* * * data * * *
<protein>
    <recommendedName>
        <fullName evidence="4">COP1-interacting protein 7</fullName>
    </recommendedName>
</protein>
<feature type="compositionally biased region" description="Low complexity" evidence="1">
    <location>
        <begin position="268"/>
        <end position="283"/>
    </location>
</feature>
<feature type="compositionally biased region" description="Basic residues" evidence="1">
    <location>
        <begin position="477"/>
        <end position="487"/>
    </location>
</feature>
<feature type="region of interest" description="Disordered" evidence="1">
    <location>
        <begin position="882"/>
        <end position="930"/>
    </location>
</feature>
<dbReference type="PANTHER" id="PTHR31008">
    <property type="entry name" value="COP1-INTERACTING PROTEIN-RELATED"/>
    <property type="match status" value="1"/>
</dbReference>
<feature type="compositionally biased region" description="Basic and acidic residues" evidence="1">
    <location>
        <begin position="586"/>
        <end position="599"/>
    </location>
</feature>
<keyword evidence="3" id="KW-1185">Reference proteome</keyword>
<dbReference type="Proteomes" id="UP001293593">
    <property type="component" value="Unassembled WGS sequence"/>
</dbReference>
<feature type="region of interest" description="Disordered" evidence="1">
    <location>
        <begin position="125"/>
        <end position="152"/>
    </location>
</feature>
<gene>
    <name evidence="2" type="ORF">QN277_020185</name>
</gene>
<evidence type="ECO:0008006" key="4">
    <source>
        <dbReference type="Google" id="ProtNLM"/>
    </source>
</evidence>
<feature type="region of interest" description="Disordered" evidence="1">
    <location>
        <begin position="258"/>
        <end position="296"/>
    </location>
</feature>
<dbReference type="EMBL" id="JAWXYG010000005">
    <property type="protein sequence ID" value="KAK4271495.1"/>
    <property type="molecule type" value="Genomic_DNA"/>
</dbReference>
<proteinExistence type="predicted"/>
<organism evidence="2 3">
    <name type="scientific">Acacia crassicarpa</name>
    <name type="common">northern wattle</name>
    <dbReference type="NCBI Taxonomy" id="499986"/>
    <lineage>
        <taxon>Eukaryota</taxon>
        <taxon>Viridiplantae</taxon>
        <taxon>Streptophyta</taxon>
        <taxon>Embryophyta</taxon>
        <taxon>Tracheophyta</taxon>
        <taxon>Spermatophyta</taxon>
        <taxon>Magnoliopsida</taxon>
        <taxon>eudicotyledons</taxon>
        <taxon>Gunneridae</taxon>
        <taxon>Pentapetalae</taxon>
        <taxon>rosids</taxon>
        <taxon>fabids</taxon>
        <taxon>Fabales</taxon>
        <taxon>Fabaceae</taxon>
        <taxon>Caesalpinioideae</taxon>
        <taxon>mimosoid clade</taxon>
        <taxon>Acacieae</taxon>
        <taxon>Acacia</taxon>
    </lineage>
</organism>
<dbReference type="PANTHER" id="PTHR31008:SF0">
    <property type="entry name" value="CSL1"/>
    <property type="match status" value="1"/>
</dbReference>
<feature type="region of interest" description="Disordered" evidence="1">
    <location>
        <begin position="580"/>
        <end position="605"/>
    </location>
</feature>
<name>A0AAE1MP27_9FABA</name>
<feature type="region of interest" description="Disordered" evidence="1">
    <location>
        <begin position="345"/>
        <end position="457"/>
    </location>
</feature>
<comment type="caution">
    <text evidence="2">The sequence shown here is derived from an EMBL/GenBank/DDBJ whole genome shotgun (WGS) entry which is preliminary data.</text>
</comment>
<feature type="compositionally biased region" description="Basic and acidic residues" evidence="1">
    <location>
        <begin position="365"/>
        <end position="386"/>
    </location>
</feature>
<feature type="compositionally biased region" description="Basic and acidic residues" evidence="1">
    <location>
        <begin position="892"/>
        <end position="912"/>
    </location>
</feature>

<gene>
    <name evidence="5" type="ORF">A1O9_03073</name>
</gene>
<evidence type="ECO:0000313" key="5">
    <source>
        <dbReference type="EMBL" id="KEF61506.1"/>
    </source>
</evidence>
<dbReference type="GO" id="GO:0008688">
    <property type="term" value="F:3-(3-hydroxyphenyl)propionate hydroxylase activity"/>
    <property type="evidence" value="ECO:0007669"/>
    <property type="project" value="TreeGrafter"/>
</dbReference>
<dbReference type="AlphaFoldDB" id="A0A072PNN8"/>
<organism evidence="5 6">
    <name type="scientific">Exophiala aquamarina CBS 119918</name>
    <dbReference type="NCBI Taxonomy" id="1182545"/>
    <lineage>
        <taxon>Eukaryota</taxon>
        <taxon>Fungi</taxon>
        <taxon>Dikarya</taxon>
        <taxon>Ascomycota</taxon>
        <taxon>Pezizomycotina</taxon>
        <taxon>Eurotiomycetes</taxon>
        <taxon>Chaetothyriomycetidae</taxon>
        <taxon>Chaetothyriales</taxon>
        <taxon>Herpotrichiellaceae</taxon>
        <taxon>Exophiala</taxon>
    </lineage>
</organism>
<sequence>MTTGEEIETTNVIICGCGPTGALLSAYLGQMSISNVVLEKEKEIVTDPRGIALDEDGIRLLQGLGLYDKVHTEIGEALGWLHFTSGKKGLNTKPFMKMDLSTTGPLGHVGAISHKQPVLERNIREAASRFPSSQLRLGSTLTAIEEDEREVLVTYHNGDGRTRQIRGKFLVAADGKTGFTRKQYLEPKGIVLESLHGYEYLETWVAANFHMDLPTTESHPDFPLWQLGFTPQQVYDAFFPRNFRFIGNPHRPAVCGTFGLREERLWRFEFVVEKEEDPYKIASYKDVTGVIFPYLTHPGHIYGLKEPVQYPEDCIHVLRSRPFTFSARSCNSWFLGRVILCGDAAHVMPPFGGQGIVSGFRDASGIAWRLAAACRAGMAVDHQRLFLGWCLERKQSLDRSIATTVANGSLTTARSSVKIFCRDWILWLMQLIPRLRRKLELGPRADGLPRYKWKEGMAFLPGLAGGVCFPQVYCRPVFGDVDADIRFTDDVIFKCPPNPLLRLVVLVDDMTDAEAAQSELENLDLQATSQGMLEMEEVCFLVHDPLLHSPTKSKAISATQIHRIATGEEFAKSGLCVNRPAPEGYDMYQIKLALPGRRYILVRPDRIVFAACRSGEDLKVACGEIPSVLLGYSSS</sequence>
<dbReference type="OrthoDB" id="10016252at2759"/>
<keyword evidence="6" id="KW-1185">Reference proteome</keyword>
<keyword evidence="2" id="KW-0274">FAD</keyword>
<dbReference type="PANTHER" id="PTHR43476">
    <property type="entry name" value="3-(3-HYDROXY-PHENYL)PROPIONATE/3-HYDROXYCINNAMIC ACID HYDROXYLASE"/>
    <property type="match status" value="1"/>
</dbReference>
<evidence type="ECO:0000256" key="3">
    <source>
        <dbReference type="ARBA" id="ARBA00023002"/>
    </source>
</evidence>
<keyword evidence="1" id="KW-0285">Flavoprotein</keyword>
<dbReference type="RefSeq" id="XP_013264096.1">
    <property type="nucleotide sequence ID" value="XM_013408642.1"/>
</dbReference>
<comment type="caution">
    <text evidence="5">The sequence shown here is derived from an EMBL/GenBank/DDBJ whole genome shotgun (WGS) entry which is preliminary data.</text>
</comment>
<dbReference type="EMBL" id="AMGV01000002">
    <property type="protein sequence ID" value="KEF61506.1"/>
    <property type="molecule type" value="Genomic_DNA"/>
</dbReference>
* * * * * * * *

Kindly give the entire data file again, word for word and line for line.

<protein>
    <recommendedName>
        <fullName evidence="4">COP1-interacting protein 7</fullName>
    </recommendedName>
</protein>
<feature type="compositionally biased region" description="Low complexity" evidence="1">
    <location>
        <begin position="268"/>
        <end position="283"/>
    </location>
</feature>
<feature type="compositionally biased region" description="Basic residues" evidence="1">
    <location>
        <begin position="477"/>
        <end position="487"/>
    </location>
</feature>
<feature type="region of interest" description="Disordered" evidence="1">
    <location>
        <begin position="882"/>
        <end position="930"/>
    </location>
</feature>
<dbReference type="PANTHER" id="PTHR31008">
    <property type="entry name" value="COP1-INTERACTING PROTEIN-RELATED"/>
    <property type="match status" value="1"/>
</dbReference>
<feature type="compositionally biased region" description="Basic and acidic residues" evidence="1">
    <location>
        <begin position="586"/>
        <end position="599"/>
    </location>
</feature>
<keyword evidence="3" id="KW-1185">Reference proteome</keyword>
<dbReference type="Proteomes" id="UP001293593">
    <property type="component" value="Unassembled WGS sequence"/>
</dbReference>
<feature type="region of interest" description="Disordered" evidence="1">
    <location>
        <begin position="125"/>
        <end position="152"/>
    </location>
</feature>
<gene>
    <name evidence="2" type="ORF">QN277_020185</name>
</gene>
<evidence type="ECO:0008006" key="4">
    <source>
        <dbReference type="Google" id="ProtNLM"/>
    </source>
</evidence>
<feature type="region of interest" description="Disordered" evidence="1">
    <location>
        <begin position="258"/>
        <end position="296"/>
    </location>
</feature>
<dbReference type="EMBL" id="JAWXYG010000005">
    <property type="protein sequence ID" value="KAK4271495.1"/>
    <property type="molecule type" value="Genomic_DNA"/>
</dbReference>
<proteinExistence type="predicted"/>
<organism evidence="2 3">
    <name type="scientific">Acacia crassicarpa</name>
    <name type="common">northern wattle</name>
    <dbReference type="NCBI Taxonomy" id="499986"/>
    <lineage>
        <taxon>Eukaryota</taxon>
        <taxon>Viridiplantae</taxon>
        <taxon>Streptophyta</taxon>
        <taxon>Embryophyta</taxon>
        <taxon>Tracheophyta</taxon>
        <taxon>Spermatophyta</taxon>
        <taxon>Magnoliopsida</taxon>
        <taxon>eudicotyledons</taxon>
        <taxon>Gunneridae</taxon>
        <taxon>Pentapetalae</taxon>
        <taxon>rosids</taxon>
        <taxon>fabids</taxon>
        <taxon>Fabales</taxon>
        <taxon>Fabaceae</taxon>
        <taxon>Caesalpinioideae</taxon>
        <taxon>mimosoid clade</taxon>
        <taxon>Acacieae</taxon>
        <taxon>Acacia</taxon>
    </lineage>
</organism>
<dbReference type="PANTHER" id="PTHR31008:SF0">
    <property type="entry name" value="CSL1"/>
    <property type="match status" value="1"/>
</dbReference>
<feature type="region of interest" description="Disordered" evidence="1">
    <location>
        <begin position="580"/>
        <end position="605"/>
    </location>
</feature>
<name>A0AAE1MP27_9FABA</name>
<feature type="region of interest" description="Disordered" evidence="1">
    <location>
        <begin position="345"/>
        <end position="457"/>
    </location>
</feature>
<comment type="caution">
    <text evidence="2">The sequence shown here is derived from an EMBL/GenBank/DDBJ whole genome shotgun (WGS) entry which is preliminary data.</text>
</comment>
<feature type="compositionally biased region" description="Basic and acidic residues" evidence="1">
    <location>
        <begin position="365"/>
        <end position="386"/>
    </location>
</feature>
<feature type="compositionally biased region" description="Basic and acidic residues" evidence="1">
    <location>
        <begin position="892"/>
        <end position="912"/>
    </location>
</feature>

<gene>
    <name evidence="5" type="ORF">A1O9_03073</name>
</gene>
<evidence type="ECO:0000313" key="5">
    <source>
        <dbReference type="EMBL" id="KEF61506.1"/>
    </source>
</evidence>
<dbReference type="GO" id="GO:0008688">
    <property type="term" value="F:3-(3-hydroxyphenyl)propionate hydroxylase activity"/>
    <property type="evidence" value="ECO:0007669"/>
    <property type="project" value="TreeGrafter"/>
</dbReference>
<dbReference type="AlphaFoldDB" id="A0A072PNN8"/>
<organism evidence="5 6">
    <name type="scientific">Exophiala aquamarina CBS 119918</name>
    <dbReference type="NCBI Taxonomy" id="1182545"/>
    <lineage>
        <taxon>Eukaryota</taxon>
        <taxon>Fungi</taxon>
        <taxon>Dikarya</taxon>
        <taxon>Ascomycota</taxon>
        <taxon>Pezizomycotina</taxon>
        <taxon>Eurotiomycetes</taxon>
        <taxon>Chaetothyriomycetidae</taxon>
        <taxon>Chaetothyriales</taxon>
        <taxon>Herpotrichiellaceae</taxon>
        <taxon>Exophiala</taxon>
    </lineage>
</organism>
<sequence>MTTGEEIETTNVIICGCGPTGALLSAYLGQMSISNVVLEKEKEIVTDPRGIALDEDGIRLLQGLGLYDKVHTEIGEALGWLHFTSGKKGLNTKPFMKMDLSTTGPLGHVGAISHKQPVLERNIREAASRFPSSQLRLGSTLTAIEEDEREVLVTYHNGDGRTRQIRGKFLVAADGKTGFTRKQYLEPKGIVLESLHGYEYLETWVAANFHMDLPTTESHPDFPLWQLGFTPQQVYDAFFPRNFRFIGNPHRPAVCGTFGLREERLWRFEFVVEKEEDPYKIASYKDVTGVIFPYLTHPGHIYGLKEPVQYPEDCIHVLRSRPFTFSARSCNSWFLGRVILCGDAAHVMPPFGGQGIVSGFRDASGIAWRLAAACRAGMAVDHQRLFLGWCLERKQSLDRSIATTVANGSLTTARSSVKIFCRDWILWLMQLIPRLRRKLELGPRADGLPRYKWKEGMAFLPGLAGGVCFPQVYCRPVFGDVDADIRFTDDVIFKCPPNPLLRLVVLVDDMTDAEAAQSELENLDLQATSQGMLEMEEVCFLVHDPLLHSPTKSKAISATQIHRIATGEEFAKSGLCVNRPAPEGYDMYQIKLALPGRRYILVRPDRIVFAACRSGEDLKVACGEIPSVLLGYSSS</sequence>
<dbReference type="OrthoDB" id="10016252at2759"/>
<keyword evidence="6" id="KW-1185">Reference proteome</keyword>
<keyword evidence="2" id="KW-0274">FAD</keyword>
<dbReference type="PANTHER" id="PTHR43476">
    <property type="entry name" value="3-(3-HYDROXY-PHENYL)PROPIONATE/3-HYDROXYCINNAMIC ACID HYDROXYLASE"/>
    <property type="match status" value="1"/>
</dbReference>
<evidence type="ECO:0000256" key="3">
    <source>
        <dbReference type="ARBA" id="ARBA00023002"/>
    </source>
</evidence>
<keyword evidence="1" id="KW-0285">Flavoprotein</keyword>
<dbReference type="RefSeq" id="XP_013264096.1">
    <property type="nucleotide sequence ID" value="XM_013408642.1"/>
</dbReference>
<comment type="caution">
    <text evidence="5">The sequence shown here is derived from an EMBL/GenBank/DDBJ whole genome shotgun (WGS) entry which is preliminary data.</text>
</comment>
<dbReference type="EMBL" id="AMGV01000002">
    <property type="protein sequence ID" value="KEF61506.1"/>
    <property type="molecule type" value="Genomic_DNA"/>
</dbReference>